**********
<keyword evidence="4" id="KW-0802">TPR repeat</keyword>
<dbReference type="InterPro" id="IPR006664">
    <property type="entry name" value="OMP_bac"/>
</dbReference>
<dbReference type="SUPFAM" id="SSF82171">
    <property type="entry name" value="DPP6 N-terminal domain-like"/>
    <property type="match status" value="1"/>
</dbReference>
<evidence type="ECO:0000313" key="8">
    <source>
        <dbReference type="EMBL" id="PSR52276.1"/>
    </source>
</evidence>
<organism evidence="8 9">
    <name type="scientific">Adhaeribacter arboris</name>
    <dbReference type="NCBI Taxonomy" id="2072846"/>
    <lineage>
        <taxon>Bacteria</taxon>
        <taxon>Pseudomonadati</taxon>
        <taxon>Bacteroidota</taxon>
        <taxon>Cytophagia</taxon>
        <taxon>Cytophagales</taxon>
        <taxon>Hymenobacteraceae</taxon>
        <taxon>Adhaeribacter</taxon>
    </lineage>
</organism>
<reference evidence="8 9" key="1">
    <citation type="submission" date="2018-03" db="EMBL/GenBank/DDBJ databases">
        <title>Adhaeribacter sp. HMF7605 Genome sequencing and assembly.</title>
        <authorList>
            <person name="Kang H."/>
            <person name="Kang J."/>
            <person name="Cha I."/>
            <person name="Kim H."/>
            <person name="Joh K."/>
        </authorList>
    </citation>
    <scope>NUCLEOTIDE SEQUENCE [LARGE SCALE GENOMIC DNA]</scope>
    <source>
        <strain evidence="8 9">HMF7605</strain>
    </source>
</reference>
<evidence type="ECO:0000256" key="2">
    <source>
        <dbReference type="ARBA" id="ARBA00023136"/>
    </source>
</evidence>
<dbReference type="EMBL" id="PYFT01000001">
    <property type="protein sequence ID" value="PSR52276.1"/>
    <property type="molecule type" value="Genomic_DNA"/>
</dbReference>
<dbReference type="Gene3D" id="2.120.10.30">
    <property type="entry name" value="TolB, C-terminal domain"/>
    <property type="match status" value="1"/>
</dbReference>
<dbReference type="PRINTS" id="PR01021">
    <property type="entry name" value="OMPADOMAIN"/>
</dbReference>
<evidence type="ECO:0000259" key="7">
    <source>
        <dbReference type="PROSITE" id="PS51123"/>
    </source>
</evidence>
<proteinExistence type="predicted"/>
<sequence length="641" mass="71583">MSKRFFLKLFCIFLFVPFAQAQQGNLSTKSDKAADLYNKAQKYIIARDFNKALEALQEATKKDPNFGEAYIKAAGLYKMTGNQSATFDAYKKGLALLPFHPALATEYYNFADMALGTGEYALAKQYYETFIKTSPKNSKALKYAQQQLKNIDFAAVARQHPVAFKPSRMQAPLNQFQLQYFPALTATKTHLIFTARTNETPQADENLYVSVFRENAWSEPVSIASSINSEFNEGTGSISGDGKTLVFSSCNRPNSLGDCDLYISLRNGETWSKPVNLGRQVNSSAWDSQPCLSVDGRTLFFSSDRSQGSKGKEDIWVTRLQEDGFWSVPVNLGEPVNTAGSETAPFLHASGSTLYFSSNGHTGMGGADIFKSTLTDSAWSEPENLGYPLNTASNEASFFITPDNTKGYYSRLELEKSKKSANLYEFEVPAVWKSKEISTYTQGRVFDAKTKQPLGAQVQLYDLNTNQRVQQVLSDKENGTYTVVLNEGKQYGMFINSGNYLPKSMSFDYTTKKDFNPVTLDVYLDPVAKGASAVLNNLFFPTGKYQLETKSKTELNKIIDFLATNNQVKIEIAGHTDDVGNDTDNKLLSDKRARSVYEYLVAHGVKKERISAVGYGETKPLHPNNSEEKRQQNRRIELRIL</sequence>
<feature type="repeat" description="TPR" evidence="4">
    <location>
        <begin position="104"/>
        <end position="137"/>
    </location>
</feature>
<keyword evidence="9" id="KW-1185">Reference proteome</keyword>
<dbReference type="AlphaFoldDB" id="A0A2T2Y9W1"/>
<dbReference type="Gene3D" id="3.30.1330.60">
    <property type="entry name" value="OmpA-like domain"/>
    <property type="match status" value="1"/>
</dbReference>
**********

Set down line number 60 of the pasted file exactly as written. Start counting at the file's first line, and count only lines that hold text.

    <source>